For many college students, conflicts in the Middle East and tragedies in Africa are something they might click by in their news feeds. But for a group of University of Oregon students, rules that govern conflicts such as the Geneva Conventions aren’t just an abstract theory.
For the third year in a row the UO is sending a small group of law students, masters students in Conflict and Dispute Resolution and undergraduates in the Honors College to the University of Oxford for a weeklong seminar and workshop on global justice and human rights. Before the students depart, Oxford human rights expert Hugo Slim is coming to the UO to give a talk on “Human Rights in an Age of Terrorism” Jan. 27.
The students prep for the spring break trip weeks in advance with readings on human rights and theories of social justice. The program “transforms ideas into personal responsibility,” says Carmalita Aufderheide, a masters student in conflict resolution with a background in nursing.
The students “hit the ground running” the moment they arrive at Oxford, according to Shashank Chauhan, who is getting joint degrees in law and conflict resolution. Through daylong lectures and meetings as well as group projects, they will learn about the limitations and challenges of the theories they have read from those who have been there firsthand. In the previous year and in 2015 the program focuses on Syria.
UO professor Cheyney Ryan, who spends half his year at the Oxford Institute for Ethics, Law and Armed Conflict, says one of his goals for the program is to ensure everyone accepted can attend and it is 100 percent paid for. Graduate students receive a fellowship via UO alumnus Steve Raymund, and undergrads are funded through a fellowship created by a gift from David Stern, he says.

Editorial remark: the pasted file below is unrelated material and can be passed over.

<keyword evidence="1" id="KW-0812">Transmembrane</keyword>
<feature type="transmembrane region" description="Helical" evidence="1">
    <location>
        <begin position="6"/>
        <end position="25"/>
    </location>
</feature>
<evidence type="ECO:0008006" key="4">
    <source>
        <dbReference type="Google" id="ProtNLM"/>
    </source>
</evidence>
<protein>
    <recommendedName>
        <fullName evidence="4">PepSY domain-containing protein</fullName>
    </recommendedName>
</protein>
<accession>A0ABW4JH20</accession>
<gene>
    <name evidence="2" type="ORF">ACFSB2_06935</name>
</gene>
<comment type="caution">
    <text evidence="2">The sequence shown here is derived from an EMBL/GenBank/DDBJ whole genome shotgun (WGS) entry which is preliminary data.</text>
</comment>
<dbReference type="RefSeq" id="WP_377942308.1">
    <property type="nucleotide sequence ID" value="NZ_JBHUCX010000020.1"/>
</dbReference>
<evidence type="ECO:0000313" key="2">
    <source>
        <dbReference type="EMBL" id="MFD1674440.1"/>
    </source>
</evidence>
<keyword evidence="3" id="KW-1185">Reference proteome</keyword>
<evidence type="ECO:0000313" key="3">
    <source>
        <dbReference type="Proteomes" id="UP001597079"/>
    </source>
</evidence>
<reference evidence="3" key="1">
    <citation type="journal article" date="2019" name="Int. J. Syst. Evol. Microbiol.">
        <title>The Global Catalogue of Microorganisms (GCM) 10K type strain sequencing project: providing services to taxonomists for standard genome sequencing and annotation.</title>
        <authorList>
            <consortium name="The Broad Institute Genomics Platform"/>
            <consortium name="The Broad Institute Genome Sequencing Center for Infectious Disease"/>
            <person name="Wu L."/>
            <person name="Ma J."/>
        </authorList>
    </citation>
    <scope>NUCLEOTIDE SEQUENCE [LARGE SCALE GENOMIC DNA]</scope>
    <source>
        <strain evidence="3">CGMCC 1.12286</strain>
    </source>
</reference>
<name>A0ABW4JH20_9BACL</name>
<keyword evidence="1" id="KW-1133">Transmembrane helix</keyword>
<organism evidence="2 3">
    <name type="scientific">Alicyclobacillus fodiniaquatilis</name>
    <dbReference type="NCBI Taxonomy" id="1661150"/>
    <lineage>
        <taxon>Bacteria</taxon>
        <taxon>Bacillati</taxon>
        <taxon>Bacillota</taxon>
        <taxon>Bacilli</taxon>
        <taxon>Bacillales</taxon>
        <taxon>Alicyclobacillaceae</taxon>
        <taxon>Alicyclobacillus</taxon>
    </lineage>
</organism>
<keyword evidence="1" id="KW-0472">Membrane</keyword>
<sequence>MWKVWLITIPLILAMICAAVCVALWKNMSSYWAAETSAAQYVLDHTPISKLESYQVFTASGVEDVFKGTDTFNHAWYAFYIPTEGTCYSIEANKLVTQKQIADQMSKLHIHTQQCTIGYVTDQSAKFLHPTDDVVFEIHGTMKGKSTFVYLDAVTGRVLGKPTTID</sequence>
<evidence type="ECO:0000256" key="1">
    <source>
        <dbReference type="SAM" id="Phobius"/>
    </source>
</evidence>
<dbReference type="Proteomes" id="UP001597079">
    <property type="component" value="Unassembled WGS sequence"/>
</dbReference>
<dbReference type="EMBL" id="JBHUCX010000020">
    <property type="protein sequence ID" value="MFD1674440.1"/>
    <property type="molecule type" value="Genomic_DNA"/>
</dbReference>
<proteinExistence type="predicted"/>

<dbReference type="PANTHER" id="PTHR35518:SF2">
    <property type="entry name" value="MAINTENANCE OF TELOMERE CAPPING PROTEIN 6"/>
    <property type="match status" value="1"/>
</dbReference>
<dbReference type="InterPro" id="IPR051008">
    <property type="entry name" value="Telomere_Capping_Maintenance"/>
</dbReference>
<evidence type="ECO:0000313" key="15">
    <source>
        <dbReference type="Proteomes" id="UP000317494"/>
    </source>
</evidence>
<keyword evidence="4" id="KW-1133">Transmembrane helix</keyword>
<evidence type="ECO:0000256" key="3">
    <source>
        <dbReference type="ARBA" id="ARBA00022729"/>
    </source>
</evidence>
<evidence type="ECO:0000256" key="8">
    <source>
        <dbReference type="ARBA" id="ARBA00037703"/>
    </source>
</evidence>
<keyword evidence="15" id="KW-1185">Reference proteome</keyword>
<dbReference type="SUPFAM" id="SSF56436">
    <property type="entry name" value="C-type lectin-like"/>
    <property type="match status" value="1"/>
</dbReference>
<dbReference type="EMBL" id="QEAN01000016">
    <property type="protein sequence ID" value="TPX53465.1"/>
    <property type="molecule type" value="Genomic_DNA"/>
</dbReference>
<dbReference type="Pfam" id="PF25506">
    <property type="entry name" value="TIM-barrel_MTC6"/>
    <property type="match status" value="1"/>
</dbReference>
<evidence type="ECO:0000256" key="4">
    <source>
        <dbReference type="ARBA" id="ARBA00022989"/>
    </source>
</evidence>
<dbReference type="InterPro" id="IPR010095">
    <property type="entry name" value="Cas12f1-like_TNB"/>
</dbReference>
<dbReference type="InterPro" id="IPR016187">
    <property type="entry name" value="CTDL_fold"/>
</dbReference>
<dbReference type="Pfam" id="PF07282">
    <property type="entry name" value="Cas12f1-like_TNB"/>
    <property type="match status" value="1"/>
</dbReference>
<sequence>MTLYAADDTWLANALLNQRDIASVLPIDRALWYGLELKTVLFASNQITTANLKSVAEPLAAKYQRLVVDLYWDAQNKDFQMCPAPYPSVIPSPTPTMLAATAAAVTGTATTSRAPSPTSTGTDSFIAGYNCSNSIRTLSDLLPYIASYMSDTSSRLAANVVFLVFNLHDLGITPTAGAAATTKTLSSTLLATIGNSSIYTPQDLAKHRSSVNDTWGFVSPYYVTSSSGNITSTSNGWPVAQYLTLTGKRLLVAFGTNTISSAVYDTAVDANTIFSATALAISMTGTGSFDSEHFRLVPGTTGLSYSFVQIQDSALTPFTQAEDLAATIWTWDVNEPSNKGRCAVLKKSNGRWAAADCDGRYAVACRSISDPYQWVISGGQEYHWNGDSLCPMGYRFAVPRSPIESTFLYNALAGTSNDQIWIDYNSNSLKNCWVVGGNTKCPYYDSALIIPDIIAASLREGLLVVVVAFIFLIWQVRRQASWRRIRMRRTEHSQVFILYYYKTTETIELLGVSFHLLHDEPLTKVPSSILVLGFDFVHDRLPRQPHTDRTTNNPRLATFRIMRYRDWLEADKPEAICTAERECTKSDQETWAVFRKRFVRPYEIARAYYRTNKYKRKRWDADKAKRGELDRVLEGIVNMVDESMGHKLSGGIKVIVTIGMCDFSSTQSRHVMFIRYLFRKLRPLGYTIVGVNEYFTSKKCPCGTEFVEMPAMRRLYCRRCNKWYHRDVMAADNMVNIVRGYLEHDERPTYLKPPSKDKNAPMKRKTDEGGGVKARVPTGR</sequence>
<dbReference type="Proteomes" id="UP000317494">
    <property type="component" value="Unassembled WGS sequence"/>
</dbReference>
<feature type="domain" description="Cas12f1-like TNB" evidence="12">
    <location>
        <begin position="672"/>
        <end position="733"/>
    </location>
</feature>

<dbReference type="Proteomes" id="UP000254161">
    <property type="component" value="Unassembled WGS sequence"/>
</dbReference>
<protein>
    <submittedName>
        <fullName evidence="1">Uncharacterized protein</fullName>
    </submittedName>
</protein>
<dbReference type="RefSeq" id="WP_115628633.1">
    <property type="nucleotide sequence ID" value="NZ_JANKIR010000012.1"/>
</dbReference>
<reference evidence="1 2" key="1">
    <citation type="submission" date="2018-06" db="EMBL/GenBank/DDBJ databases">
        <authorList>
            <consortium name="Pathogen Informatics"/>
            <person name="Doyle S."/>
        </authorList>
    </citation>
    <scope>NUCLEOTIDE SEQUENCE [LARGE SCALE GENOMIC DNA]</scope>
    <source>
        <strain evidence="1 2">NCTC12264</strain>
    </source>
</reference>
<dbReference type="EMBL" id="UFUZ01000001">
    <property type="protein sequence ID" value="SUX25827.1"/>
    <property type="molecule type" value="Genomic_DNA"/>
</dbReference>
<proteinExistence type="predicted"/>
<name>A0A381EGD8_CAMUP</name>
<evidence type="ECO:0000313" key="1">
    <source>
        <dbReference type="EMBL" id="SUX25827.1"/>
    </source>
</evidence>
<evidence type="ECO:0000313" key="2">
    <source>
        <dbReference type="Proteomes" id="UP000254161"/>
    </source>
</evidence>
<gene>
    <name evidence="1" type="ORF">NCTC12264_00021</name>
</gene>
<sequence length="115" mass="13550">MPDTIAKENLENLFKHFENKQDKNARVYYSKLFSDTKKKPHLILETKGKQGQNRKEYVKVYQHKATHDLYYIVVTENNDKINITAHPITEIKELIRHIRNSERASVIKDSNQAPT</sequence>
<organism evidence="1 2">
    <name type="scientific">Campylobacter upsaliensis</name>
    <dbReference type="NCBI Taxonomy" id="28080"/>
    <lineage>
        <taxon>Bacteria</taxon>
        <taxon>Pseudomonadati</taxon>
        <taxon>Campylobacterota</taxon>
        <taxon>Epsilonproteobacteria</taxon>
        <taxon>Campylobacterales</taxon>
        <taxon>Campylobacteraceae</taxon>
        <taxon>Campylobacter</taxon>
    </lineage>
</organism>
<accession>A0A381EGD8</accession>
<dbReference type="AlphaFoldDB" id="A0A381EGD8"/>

After her experiences at Oxford, Alison Walt, a senior in geography and Arabic, says she traveled to Jordan and saw how the conflict in Syria is playing out there. She says she found herself “better prepared” for how things actually function as aid workers and others trying to help deal with the conflicts and the intricacies of other cultures.
Slim, one of the leaders of the program with Ryan, has worked on the frontlines as a humanitarian worker for Save the Children UK and the United Nations in Morocco, Sudan, Ethiopia, the Palestinian territories and Bangladesh. He researches humanitarian ethics, civilian protection and business and human rights and has served as a consultant for the Red Cross and been on the board of the charity Oxfam UK. Oxfam recently released a study showing the richest 1 percent of people will likely control more wealth than the remaining 99 percent by next year.
Hugo Slim speaks on “Human Rights in an Age of Terrorism” 7 pm Tuesday, Jan. 27, at the UO School of Law Room 175. Slim will also meet with classes and participate in an Oregon-Oxford Roundtable on Israel-Palestine during his visit.